Pulled Pork Sandwich with Carolina-Style Sauce
While the rest of the U.S. is braving record amounts of snow and ice, we're having a mild winter here in Maine – so the other day I fired up the smoker and made pulled pork for an appreciative crowd. It's an extremely simple preparation: a pork butt (which is actually the front shoulder of the pig, despite what you might have thought) is gently smoked for around 12 hours. The fat pretty much cooks away, the collagen slowly melts away, and what's left is a piece of pork that falls apart when pulled with a couple of forks (hence the name).
There are hundreds of versions of this basic formula, mostly related to regional traditions, each of which seems to have the force of downhome religion, complete with cadres of vociferous and serious defenders. Variations range from the super-pork-purists (no brining, no rub, no sauce while in the smoker, maybe a thin sauce of vinegar and red pepper flakes to be added by the diner) to more elaborate methods which include the aforementioned brines, rubs, and sauces (called "mops" if used while the pork is in the smoker).
Sauces, by the way, are another source of regional pride and potential conflict – the main difference being the question of whether the base is tomato, mustard or just vinegar. Everyone agrees, however, that the main point of the whole exercise is the taste of slow-smoked pork, and if you do anything along the way to obscure that taste you're on the wrong track. (In that vein, if you really want to learn pulled pork, step one is to smoke one with no treatments at all, so you can become personally acquainted with the unadulterated taste.)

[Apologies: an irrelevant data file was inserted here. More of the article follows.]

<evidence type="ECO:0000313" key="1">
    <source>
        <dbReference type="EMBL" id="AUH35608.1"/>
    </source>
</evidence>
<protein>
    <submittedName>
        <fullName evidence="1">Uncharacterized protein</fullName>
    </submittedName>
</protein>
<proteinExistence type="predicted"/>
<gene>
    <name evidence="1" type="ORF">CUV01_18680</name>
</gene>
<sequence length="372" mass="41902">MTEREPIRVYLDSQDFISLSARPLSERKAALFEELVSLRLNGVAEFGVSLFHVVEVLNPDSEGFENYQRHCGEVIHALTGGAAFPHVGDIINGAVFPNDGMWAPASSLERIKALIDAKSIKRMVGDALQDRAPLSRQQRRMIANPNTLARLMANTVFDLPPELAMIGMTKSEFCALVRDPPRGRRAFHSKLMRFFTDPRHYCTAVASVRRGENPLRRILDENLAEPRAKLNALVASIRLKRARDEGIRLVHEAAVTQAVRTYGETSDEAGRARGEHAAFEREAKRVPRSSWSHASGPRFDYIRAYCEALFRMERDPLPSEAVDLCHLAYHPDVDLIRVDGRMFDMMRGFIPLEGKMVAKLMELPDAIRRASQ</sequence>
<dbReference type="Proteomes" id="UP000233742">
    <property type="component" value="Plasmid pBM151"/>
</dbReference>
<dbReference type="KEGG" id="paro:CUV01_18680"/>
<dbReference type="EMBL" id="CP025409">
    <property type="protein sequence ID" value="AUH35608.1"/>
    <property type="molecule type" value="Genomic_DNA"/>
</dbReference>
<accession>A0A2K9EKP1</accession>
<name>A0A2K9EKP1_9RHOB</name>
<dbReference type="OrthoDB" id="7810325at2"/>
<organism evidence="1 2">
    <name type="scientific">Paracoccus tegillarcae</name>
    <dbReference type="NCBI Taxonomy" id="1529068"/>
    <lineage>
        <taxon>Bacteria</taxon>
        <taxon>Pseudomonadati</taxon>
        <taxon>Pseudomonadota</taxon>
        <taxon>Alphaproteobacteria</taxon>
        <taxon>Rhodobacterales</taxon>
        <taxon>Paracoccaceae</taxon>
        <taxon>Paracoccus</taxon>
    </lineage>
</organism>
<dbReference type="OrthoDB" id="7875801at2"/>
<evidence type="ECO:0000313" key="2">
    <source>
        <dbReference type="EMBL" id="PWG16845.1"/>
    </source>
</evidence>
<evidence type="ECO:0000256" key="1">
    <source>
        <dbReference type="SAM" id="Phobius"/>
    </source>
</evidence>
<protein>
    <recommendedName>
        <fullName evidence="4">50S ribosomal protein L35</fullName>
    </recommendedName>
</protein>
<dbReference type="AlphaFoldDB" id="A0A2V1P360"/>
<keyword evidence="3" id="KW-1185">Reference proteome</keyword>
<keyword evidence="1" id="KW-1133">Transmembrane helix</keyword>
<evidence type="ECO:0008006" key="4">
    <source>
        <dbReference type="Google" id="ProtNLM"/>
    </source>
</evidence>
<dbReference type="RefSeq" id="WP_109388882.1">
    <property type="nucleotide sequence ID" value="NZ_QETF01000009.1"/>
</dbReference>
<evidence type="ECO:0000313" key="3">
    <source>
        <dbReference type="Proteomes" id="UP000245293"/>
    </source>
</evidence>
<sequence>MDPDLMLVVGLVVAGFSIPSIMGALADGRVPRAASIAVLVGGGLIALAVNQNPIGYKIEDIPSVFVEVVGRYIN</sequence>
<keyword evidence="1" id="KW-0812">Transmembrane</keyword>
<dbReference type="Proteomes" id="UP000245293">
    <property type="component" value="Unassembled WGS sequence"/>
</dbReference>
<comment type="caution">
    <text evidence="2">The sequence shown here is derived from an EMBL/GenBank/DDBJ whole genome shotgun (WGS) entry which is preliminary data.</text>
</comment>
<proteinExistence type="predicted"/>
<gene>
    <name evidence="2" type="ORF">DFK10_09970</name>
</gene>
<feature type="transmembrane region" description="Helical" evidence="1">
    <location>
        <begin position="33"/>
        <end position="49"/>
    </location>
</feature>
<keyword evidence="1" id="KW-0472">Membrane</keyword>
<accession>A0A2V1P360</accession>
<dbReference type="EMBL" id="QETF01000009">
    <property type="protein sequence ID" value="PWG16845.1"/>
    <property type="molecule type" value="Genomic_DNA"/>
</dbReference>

I don't come from the land of pulled pork (which is apparently the former land of cotton, more or less) so I don't have prejudices or traditions to defend. This leaves me free to try different methods to see which can wow my friends and family most effectively. This one – no brining, with a rub, no mop, with a mustard-vinegar sauce offered on the side – is my current favorite.
One thing that all factions seem to agree on: the bun must be a cheap, fluffy, store-bought hamburger bun – no seeds, no density, no whole wheat or unbleached flours, no frills. And the complete sandwich includes a knot of plain homemade coleslaw (I recommend my Killer Coleslaw, though you might want to omit the green chilies. Avoid if possible the commercial coleslaws sold in plastic tubs or at deli counters, which all seem to have an undertone of chemical preservatives).